The speech was part of a conference on media horizons at Iran’s state broadcasting headquarters in northern Tehran. During the speech, president-elect Rouhani expressed a robust and clear message regarding his intentions to preside over a moderate and rational government, describing this as a necessity for Iran and the Iranian people.
Rouhani reiterated his campaign promise to protect all citizens rights and entitlements, saying his government will be inclusive for all Iranians, regardless of their political, religious, or ethnic backgrounds.
The speech was carefully balanced in tone and content, dealing with the majority of his pre-election promises and criticisms of the status quo. Rouhani praised the inherent morality of the Iranian people and urged authorities to respect individual freedom, in particular in dealing with the younger generation.
Rouhani was keen to acknowledge the natural desire of people to pursue and express happiness, asking the relevant officials in charge of monitoring social conduct to demonstrate sufficient understanding and tolerance.
“The era of monologue media is over; we are living in a dialogue driven world with plenty of media outlets available to the people,” the president-elect told a packed-conference hall at Iran’s state TV headquarters.
Rouhani showed no hesitation in sending a clear and explicit signal to the head of Iran’s state broadcasting agency and his deputies who were present at the event that a monopoly on the media is no longer feasible.
Following his election victory, many observers have speculated about Rouhani’s capability—or sincerity—in implementing the electoral pledges he made during his presidential campaign which culminated in him winning more than 18 million votes.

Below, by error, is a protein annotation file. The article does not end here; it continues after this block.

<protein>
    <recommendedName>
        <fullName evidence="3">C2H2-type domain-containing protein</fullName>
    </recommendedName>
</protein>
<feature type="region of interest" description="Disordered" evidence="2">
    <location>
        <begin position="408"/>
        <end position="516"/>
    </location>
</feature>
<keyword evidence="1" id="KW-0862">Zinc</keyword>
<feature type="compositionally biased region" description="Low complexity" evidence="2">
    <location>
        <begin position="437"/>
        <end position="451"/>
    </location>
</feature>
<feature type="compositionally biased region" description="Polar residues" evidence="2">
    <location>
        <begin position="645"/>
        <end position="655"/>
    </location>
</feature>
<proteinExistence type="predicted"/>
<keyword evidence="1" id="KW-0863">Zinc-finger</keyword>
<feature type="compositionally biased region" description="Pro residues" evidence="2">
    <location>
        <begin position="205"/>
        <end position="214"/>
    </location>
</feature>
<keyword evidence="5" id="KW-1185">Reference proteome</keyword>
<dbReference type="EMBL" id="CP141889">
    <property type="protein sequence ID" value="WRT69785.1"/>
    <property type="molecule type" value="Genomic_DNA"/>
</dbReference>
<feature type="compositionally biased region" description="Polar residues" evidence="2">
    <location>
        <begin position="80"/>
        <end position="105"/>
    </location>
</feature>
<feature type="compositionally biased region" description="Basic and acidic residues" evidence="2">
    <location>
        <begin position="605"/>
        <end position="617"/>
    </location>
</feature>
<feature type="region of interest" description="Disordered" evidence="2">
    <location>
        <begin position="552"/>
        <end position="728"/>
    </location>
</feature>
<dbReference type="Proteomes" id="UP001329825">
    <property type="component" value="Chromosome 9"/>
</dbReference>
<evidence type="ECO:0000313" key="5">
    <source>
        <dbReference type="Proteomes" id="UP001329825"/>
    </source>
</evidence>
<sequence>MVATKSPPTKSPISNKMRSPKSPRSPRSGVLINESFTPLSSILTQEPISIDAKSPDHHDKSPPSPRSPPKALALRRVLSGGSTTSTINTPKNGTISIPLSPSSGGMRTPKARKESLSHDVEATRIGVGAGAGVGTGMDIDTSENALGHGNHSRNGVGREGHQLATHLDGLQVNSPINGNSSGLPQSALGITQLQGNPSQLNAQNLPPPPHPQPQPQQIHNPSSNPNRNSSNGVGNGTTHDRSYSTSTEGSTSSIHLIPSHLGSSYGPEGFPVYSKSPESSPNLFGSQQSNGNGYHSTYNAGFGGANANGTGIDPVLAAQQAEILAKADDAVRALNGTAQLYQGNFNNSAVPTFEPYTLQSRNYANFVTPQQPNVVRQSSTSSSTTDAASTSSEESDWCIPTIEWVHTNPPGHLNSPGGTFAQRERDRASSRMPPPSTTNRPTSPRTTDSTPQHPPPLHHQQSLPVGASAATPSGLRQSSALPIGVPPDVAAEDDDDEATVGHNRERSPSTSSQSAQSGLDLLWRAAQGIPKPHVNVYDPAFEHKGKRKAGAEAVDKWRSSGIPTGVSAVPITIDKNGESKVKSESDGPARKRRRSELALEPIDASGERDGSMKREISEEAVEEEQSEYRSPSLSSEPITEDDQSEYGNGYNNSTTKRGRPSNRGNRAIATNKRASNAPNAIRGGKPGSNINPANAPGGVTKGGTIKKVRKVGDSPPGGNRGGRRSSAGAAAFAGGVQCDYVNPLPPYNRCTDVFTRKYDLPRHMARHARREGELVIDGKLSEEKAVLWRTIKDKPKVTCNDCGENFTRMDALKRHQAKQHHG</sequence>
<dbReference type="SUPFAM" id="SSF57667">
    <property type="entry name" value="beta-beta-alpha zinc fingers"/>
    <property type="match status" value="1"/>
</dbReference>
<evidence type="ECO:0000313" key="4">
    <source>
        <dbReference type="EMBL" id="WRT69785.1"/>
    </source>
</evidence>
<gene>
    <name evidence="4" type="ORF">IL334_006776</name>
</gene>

This has resulted in intense public conjecture regarding who Rouhani intends to appoint as cabinet ministers. In his speech, Rouhani categorically ruled out a number of media predictions regarding future ministers, reconfirming that the selection process is ongoing and the final list has yet to be drawn up.
It is very difficult to analyze Rouhani’s intentions to implement his campaign promises without knowing who he intends to appoint as ministers in Iran’s 11th cabinet after the 1979 Islamic revolution.
A critical point in his speech was Rouhani’s emphatic reminder that all officials are accountable to the law and nobody—regardless of position or authority—is above this.
Rouhani made reference to the damage that double-standards in the application of law and morality can have in his speech, emphasizing: “It is not acceptable that we highlight the injustice done by our enemies but brush away the same injustice done by our friends”.
“Moderation in foreign policy means constructive interaction, not submission and confrontation,” Rouhani added.
The president-elect seemed to advocate a rational foreign policy aimed at ensuring Iran’s national and security interest, away from the falsely self-righteous approach promoted by the Ahmadinejad government
Rouhani will assume office on August 3 in a ceremony at the Supreme Guide’s residence during which his presidential accreditation will be signed by the leader of the Islamic republic according the Article 110 of the constitution. The new president will then have 2 weeks to introduce his cabinet members to the parliament for vote of confidence.